The Canadian Radio-television and Telecommunications Commission (CRTC) has denied requests by consumers, consumer groups and some new entrants to re-regulate retail and wholesale wireless services generally, finding that competition in the mobile wireless market continues to be sufficient to protect the interests of users with respect to rates and choice of competitive service provider.

The finding, in Telecom Decision CRTC 2012-556, followed a public proceeding to consider whether the conditions of forbearance in the Canadian wireless market had changed sufficiently to warrant CRTC intervention with respect to retail mobile wireless data and voice services. That proceeding was triggered by an application by consumer groups to prohibit certain billing practices by wireless service providers, as well as an application by wireless service providers for the Commission to establish a uniform national consumer code for wireless services.

In its decision, the CRTC indicated that it would establish such a national consumer code, initiating another public proceeding to determine the content, application and enforcement of such a code; however, it would continue to forbear from regulating mobile wireless service rates or competitiveness in the mobile wireless market generally, despite concerns raised by some interveners about the competitiveness of the Canadian wireless market, including issues related to choice of provider and pricing.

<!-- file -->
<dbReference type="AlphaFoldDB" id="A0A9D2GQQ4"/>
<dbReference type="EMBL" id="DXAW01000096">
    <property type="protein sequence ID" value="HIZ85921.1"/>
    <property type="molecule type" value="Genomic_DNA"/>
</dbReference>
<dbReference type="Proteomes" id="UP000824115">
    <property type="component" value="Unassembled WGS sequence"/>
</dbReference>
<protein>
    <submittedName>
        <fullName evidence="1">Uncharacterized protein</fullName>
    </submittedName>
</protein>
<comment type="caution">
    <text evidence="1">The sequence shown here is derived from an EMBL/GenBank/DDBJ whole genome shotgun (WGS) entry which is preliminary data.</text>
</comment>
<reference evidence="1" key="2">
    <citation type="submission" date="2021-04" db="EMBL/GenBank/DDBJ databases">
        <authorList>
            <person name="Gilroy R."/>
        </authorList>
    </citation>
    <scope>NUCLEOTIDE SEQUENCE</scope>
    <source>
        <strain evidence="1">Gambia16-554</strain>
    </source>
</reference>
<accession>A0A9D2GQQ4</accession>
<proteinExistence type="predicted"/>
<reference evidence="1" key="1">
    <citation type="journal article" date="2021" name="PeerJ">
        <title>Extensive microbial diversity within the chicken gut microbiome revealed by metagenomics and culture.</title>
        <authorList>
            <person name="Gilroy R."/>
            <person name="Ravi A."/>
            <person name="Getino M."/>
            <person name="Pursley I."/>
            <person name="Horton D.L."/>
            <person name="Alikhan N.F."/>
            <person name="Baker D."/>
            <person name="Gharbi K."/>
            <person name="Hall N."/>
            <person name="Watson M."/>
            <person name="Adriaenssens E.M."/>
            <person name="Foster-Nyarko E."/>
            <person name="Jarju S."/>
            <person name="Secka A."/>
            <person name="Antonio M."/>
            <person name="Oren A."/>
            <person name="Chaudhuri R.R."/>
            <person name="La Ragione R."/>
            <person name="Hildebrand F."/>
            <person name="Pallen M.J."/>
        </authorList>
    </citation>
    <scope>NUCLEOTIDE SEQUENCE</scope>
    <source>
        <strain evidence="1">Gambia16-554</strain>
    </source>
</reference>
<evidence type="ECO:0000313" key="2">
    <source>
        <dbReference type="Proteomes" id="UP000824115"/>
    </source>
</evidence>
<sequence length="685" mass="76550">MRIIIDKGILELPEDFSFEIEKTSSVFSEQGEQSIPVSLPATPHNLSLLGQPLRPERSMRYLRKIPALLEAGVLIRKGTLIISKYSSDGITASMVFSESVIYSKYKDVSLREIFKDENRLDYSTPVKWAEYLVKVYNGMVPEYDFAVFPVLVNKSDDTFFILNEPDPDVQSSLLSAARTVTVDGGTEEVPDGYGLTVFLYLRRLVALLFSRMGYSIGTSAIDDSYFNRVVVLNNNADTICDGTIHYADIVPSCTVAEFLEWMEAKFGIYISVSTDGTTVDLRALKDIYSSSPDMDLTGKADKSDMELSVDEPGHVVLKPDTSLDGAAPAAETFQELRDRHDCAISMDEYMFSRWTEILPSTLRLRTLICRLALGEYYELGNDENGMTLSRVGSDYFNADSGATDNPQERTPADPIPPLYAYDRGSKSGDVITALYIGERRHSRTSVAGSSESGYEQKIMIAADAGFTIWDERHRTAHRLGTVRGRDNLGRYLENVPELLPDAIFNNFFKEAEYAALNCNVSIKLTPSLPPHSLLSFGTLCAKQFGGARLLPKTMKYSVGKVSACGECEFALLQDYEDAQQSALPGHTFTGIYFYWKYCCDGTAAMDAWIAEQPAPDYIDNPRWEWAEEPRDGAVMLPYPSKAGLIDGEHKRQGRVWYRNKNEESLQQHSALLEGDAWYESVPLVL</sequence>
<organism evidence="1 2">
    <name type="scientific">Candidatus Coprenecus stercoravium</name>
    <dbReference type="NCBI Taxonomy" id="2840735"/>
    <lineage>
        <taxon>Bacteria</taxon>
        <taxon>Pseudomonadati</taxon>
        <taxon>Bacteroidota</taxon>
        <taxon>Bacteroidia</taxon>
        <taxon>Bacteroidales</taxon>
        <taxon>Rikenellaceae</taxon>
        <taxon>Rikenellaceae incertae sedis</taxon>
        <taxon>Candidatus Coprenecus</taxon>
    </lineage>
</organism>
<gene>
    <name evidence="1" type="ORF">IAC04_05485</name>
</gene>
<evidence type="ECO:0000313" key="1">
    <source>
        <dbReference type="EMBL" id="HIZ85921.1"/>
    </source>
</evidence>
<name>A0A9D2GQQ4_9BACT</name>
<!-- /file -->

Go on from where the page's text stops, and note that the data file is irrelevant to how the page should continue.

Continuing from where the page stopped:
In a series of decisions commencing shortly after it received the forbearance power in 1993, with the enactment of the Telecommunications Act, the CRTC has determined that wireless services in Canada are subject to sufficient competition to protect the interests of users, and that it would allow market forces to guide the mobile wireless industry’s growth.   Accordingly, it has consistently forborne from exercising many of its powers under that Act, including the requirement for prior approval of rates, and the determination that rates be just and reasonable.

In its most recent decision, the Commission has maintained this approach, noting that there is no evidence that the conditions for forbearance have changed sufficiently to warrant regulatory intervention with respect to mobile wireless service rates or competitiveness in the mobile wireless market. 

In fact, the Commission noted that market indicators, including those included in its recently published 2012 Communications Monitoring Report, continue to demonstrate that consumers have a choice of service providers and a range of rates and payment options for wireless services. In addition, the average monthly cost for mobile services has remained relatively stable. Meanwhile, new entrants in the mobile wireless market continue to increase their market share and coverage and companies continue to invest in new infrastructure to bring new innovative services to more Canadians.